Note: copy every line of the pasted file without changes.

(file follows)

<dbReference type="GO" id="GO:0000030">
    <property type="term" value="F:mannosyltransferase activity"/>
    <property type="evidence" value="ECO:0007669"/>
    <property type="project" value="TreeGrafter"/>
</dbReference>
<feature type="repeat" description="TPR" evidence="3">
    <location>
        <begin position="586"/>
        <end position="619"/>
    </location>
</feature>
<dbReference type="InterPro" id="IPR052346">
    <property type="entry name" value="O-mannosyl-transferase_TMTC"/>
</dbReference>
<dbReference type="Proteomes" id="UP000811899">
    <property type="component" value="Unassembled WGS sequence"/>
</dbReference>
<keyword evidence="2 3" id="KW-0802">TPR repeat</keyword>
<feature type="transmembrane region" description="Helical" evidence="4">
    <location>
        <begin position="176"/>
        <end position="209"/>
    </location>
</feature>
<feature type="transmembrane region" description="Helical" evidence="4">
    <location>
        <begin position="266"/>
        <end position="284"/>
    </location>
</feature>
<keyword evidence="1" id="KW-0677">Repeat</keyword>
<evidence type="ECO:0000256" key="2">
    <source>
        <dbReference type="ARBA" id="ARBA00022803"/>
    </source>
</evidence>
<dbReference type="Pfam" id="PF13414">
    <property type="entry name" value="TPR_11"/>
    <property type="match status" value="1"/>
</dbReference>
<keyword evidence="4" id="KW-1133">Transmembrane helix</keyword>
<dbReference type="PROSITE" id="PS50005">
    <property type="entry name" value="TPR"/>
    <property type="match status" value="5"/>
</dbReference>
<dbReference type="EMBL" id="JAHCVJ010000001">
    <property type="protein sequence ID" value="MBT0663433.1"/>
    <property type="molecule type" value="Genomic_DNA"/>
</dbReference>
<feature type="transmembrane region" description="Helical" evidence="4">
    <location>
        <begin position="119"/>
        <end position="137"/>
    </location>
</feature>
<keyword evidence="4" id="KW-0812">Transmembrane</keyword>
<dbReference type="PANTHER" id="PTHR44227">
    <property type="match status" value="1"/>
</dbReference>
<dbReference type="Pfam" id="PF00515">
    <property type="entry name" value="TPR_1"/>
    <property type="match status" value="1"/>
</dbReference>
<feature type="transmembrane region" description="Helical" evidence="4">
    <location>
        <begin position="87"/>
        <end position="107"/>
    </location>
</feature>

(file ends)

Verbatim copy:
<dbReference type="GO" id="GO:0000030">
    <property type="term" value="F:mannosyltransferase activity"/>
    <property type="evidence" value="ECO:0007669"/>
    <property type="project" value="TreeGrafter"/>
</dbReference>
<feature type="repeat" description="TPR" evidence="3">
    <location>
        <begin position="586"/>
        <end position="619"/>
    </location>
</feature>
<dbReference type="InterPro" id="IPR052346">
    <property type="entry name" value="O-mannosyl-transferase_TMTC"/>
</dbReference>
<dbReference type="Proteomes" id="UP000811899">
    <property type="component" value="Unassembled WGS sequence"/>
</dbReference>
<keyword evidence="2 3" id="KW-0802">TPR repeat</keyword>
<feature type="transmembrane region" description="Helical" evidence="4">
    <location>
        <begin position="176"/>
        <end position="209"/>
    </location>
</feature>
<feature type="transmembrane region" description="Helical" evidence="4">
    <location>
        <begin position="266"/>
        <end position="284"/>
    </location>
</feature>
<keyword evidence="1" id="KW-0677">Repeat</keyword>
<evidence type="ECO:0000256" key="2">
    <source>
        <dbReference type="ARBA" id="ARBA00022803"/>
    </source>
</evidence>
<dbReference type="Pfam" id="PF13414">
    <property type="entry name" value="TPR_11"/>
    <property type="match status" value="1"/>
</dbReference>
<keyword evidence="4" id="KW-1133">Transmembrane helix</keyword>
<dbReference type="PROSITE" id="PS50005">
    <property type="entry name" value="TPR"/>
    <property type="match status" value="5"/>
</dbReference>
<dbReference type="EMBL" id="JAHCVJ010000001">
    <property type="protein sequence ID" value="MBT0663433.1"/>
    <property type="molecule type" value="Genomic_DNA"/>
</dbReference>
<feature type="transmembrane region" description="Helical" evidence="4">
    <location>
        <begin position="119"/>
        <end position="137"/>
    </location>
</feature>
<keyword evidence="4" id="KW-0812">Transmembrane</keyword>
<dbReference type="PANTHER" id="PTHR44227">
    <property type="match status" value="1"/>
</dbReference>
<dbReference type="Pfam" id="PF00515">
    <property type="entry name" value="TPR_1"/>
    <property type="match status" value="1"/>
</dbReference>
<feature type="transmembrane region" description="Helical" evidence="4">
    <location>
        <begin position="87"/>
        <end position="107"/>
    </location>
</feature>